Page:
It definately takes some sacrifice - and if you aren't willing to do that, you probably aren't going to make it. (not speaking to anyone specifically, just in general). Like I said before - nothing worth doing every came easily!
  11. by   Cynthiann
    I've thought about being able to refinance my bills but I'm not sure how our good our credit is. But our debt to income ratio is so bad we are probably considered high risk to a finance company. Does anyone know of a company that would refinance/consolidate someone in this type of situation?

    Other than daycare costs, it's not worth it more me to work because I will lose the grants I'm currently qualifying for. I'd rather get this free money and have more time to study then work, cut my school load in half to take twice as long to finish and lose grant money all at the same time just for an extra couple of hundred dollars a month. It just doesn't make sense to me to do it like this.

    It's hard to explain how bad our situation is right now. If I had a way to not have as much bills this moment everything would be so much easier.

    I just found out about unsubsidized loans so I'm going to take out some of those to see if it will help financially. It's weird how the lady at the financial aid office gave me an attitude about it. As if they don't like to give those out. All she could tell me is they have to see if I qualify after she looked at my records in the computer. I don't see the problem since I have 0 EFC.

    I've also decided on one more thing. The next application period for the nursing program at my school is in October for the spring semester. I decided that if I get rejected again then I may do something else for awhile because I can't wait forever to get into a program. So I'll give one more chance and see if it was meant to be.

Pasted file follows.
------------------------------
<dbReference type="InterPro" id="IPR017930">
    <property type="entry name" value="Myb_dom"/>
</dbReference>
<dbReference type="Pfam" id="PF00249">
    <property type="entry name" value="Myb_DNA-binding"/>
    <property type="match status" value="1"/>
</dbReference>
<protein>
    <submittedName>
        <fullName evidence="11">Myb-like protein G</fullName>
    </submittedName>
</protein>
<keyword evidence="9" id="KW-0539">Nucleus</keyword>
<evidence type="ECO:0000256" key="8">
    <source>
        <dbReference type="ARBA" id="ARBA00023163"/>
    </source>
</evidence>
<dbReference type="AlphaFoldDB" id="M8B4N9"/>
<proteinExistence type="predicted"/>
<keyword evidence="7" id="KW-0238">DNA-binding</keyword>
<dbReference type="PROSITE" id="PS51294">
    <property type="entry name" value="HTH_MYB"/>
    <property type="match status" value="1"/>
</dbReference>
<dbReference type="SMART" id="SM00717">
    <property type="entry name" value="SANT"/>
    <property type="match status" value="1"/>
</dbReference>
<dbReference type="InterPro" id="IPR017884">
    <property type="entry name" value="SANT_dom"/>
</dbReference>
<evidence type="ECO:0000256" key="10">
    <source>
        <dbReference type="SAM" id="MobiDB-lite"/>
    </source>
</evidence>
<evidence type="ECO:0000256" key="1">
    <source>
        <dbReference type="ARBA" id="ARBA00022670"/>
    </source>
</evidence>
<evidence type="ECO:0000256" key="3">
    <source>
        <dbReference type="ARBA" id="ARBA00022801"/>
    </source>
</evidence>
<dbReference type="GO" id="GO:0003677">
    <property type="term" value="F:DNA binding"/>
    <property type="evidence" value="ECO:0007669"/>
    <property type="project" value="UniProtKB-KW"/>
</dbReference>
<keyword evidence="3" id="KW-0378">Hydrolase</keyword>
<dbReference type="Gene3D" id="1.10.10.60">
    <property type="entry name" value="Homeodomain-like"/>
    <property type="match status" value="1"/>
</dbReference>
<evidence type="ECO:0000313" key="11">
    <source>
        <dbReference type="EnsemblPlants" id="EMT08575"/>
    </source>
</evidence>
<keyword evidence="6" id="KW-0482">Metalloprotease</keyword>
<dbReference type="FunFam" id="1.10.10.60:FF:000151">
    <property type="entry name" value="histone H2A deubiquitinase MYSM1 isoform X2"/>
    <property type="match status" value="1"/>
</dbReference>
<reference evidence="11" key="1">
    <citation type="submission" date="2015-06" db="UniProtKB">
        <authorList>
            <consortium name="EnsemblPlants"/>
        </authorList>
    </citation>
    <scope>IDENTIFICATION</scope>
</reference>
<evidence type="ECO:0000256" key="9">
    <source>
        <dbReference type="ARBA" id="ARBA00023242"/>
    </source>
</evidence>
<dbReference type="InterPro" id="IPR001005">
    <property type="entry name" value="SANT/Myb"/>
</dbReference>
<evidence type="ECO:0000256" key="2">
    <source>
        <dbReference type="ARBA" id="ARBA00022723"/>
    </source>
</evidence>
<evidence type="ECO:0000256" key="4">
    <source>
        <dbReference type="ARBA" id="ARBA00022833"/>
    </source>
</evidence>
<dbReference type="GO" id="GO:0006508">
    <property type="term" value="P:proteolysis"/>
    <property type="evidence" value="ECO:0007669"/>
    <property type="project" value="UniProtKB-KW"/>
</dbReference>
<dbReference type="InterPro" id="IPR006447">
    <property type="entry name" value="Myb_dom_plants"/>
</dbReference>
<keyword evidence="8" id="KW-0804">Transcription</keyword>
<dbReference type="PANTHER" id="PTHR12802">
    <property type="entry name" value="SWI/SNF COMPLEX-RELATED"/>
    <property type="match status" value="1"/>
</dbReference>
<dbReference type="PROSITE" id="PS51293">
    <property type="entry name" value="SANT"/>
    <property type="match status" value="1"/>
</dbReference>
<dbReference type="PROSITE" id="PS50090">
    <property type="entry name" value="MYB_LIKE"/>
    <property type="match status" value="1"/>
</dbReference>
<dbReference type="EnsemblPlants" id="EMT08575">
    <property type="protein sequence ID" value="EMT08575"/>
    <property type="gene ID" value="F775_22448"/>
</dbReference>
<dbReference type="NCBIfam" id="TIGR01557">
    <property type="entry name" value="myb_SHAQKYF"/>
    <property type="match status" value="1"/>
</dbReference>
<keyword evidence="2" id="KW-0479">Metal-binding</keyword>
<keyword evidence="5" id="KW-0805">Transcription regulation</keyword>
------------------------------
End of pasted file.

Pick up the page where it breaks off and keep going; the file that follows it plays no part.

12. by   Athlein
    Cynthiann,
    Please allow me to step out of my nurse shoes and into my financial adviser shoes for a moment so that I can offer you some advice. Have you contacted the Consumer Credit Counseling Service yet? If not, please consider it. It is a non-profit community service agency that offers free debt management advice and planning. Look in the phone book under debt or credit. In some instances, they can renegotiate interest rates on money due, so that more of what you pay actually pays off the balance due, not the interest. But beware of imposters. Many private companies have been created with similar-sounding names.
    Also, please speak with a neutral third party before you take out a home equity loan, refinance, or do anything that could affect your real property ownership. Given your present circumstances, doing so would be extremely risky.
    And, one more thing...Check with your student aid office before you sign on the dotted line of those unsubsidized student loans. Unsubsidized student loans are awarded regardless of family income, which is why they are often the only source of financial aid offered to families with more than nominal income. With unsubsidized student loans, you are borrowing money from the government, just like a subsidized loan, but you are responsible for the interest that accrues from the time the money is disbursed. You are probably getting an alternative loan. If so, please read the fine print very carefully. Their interest rates can be enormous, and because they are given by private companies, may come with fees, penalties, and other hidden charges.
    Any financial adviser would likely point out that additional loans, credit cards, or money borrowing may place a patch on your financial situation for a short time. Eventually, though, the dam will burst without a solid plan for reaching a more stable situation.
    Getting your finances in order is very scary, but it is also a tremendous relief when you begin to realize that with hard work, time, and a structured plan, it can be accomplished.
    Good luck!
  13. by   no-pain
    Cynthiann,

    I am an RRT and have been for the past 11 years. I too want to take the route of the CRNA. I have just graduated with my BSN and will be applying to a few CRNA programs this fall while I am getting my required year of nursing experience. Being an RRT has been invaluable, however, I would suggest to you that you just go into the nursing profession, maybe first with your ADN and then working while getting your BSN. If your ultimate goal is CRNA this is the best way to go. (in my opinion and one who has gone through it).